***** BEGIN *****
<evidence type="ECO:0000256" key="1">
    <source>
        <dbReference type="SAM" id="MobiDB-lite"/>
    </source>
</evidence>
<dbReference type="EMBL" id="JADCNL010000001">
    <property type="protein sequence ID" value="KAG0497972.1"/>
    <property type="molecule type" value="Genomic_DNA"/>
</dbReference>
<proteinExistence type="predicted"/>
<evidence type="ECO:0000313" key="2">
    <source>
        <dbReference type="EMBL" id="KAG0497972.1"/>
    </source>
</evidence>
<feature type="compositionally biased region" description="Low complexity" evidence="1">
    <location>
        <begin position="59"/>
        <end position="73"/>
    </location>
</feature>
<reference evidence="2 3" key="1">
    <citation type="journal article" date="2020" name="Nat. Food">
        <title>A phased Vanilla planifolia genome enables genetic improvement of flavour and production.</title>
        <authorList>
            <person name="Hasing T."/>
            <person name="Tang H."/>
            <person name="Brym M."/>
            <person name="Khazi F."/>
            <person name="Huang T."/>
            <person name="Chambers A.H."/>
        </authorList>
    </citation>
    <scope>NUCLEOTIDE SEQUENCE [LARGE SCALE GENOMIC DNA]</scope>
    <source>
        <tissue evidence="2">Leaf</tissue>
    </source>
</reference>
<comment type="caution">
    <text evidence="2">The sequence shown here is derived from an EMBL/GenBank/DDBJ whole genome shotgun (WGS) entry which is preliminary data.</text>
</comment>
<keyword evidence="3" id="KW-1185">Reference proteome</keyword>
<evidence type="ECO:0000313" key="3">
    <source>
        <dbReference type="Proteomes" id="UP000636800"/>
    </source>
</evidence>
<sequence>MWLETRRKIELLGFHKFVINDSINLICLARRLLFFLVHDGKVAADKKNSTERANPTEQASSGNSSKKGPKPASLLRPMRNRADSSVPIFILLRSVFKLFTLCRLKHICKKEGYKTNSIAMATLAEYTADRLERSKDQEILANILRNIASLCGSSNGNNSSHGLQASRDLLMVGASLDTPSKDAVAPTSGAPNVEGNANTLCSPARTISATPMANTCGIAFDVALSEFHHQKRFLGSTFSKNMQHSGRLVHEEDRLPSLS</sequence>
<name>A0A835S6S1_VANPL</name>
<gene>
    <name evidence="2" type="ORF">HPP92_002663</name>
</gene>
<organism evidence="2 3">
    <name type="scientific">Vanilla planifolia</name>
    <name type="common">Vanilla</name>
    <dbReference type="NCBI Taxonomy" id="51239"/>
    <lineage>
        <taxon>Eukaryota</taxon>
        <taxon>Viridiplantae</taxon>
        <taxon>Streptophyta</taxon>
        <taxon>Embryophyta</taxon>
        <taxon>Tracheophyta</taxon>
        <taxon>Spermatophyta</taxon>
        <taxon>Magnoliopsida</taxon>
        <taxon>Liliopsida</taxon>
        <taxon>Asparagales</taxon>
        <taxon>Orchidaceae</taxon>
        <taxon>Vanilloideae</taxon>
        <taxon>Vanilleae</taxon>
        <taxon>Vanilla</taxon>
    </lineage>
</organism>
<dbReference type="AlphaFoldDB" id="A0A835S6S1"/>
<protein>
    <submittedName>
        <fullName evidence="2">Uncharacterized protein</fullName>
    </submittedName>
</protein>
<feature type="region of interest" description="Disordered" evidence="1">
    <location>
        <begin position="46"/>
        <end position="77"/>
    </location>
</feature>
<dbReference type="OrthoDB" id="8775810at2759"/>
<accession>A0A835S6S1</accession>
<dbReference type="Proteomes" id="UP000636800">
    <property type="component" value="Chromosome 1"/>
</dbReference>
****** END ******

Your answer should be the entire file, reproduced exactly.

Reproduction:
<evidence type="ECO:0000256" key="1">
    <source>
        <dbReference type="SAM" id="MobiDB-lite"/>
    </source>
</evidence>
<dbReference type="EMBL" id="JADCNL010000001">
    <property type="protein sequence ID" value="KAG0497972.1"/>
    <property type="molecule type" value="Genomic_DNA"/>
</dbReference>
<proteinExistence type="predicted"/>
<evidence type="ECO:0000313" key="2">
    <source>
        <dbReference type="EMBL" id="KAG0497972.1"/>
    </source>
</evidence>
<feature type="compositionally biased region" description="Low complexity" evidence="1">
    <location>
        <begin position="59"/>
        <end position="73"/>
    </location>
</feature>
<reference evidence="2 3" key="1">
    <citation type="journal article" date="2020" name="Nat. Food">
        <title>A phased Vanilla planifolia genome enables genetic improvement of flavour and production.</title>
        <authorList>
            <person name="Hasing T."/>
            <person name="Tang H."/>
            <person name="Brym M."/>
            <person name="Khazi F."/>
            <person name="Huang T."/>
            <person name="Chambers A.H."/>
        </authorList>
    </citation>
    <scope>NUCLEOTIDE SEQUENCE [LARGE SCALE GENOMIC DNA]</scope>
    <source>
        <tissue evidence="2">Leaf</tissue>
    </source>
</reference>
<comment type="caution">
    <text evidence="2">The sequence shown here is derived from an EMBL/GenBank/DDBJ whole genome shotgun (WGS) entry which is preliminary data.</text>
</comment>
<keyword evidence="3" id="KW-1185">Reference proteome</keyword>
<evidence type="ECO:0000313" key="3">
    <source>
        <dbReference type="Proteomes" id="UP000636800"/>
    </source>
</evidence>
<sequence>MWLETRRKIELLGFHKFVINDSINLICLARRLLFFLVHDGKVAADKKNSTERANPTEQASSGNSSKKGPKPASLLRPMRNRADSSVPIFILLRSVFKLFTLCRLKHICKKEGYKTNSIAMATLAEYTADRLERSKDQEILANILRNIASLCGSSNGNNSSHGLQASRDLLMVGASLDTPSKDAVAPTSGAPNVEGNANTLCSPARTISATPMANTCGIAFDVALSEFHHQKRFLGSTFSKNMQHSGRLVHEEDRLPSLS</sequence>
<name>A0A835S6S1_VANPL</name>
<gene>
    <name evidence="2" type="ORF">HPP92_002663</name>
</gene>
<organism evidence="2 3">
    <name type="scientific">Vanilla planifolia</name>
    <name type="common">Vanilla</name>
    <dbReference type="NCBI Taxonomy" id="51239"/>
    <lineage>
        <taxon>Eukaryota</taxon>
        <taxon>Viridiplantae</taxon>
        <taxon>Streptophyta</taxon>
        <taxon>Embryophyta</taxon>
        <taxon>Tracheophyta</taxon>
        <taxon>Spermatophyta</taxon>
        <taxon>Magnoliopsida</taxon>
        <taxon>Liliopsida</taxon>
        <taxon>Asparagales</taxon>
        <taxon>Orchidaceae</taxon>
        <taxon>Vanilloideae</taxon>
        <taxon>Vanilleae</taxon>
        <taxon>Vanilla</taxon>
    </lineage>
</organism>
<dbReference type="AlphaFoldDB" id="A0A835S6S1"/>
<protein>
    <submittedName>
        <fullName evidence="2">Uncharacterized protein</fullName>
    </submittedName>
</protein>
<feature type="region of interest" description="Disordered" evidence="1">
    <location>
        <begin position="46"/>
        <end position="77"/>
    </location>
</feature>
<dbReference type="OrthoDB" id="8775810at2759"/>
<accession>A0A835S6S1</accession>
<dbReference type="Proteomes" id="UP000636800">
    <property type="component" value="Chromosome 1"/>
</dbReference>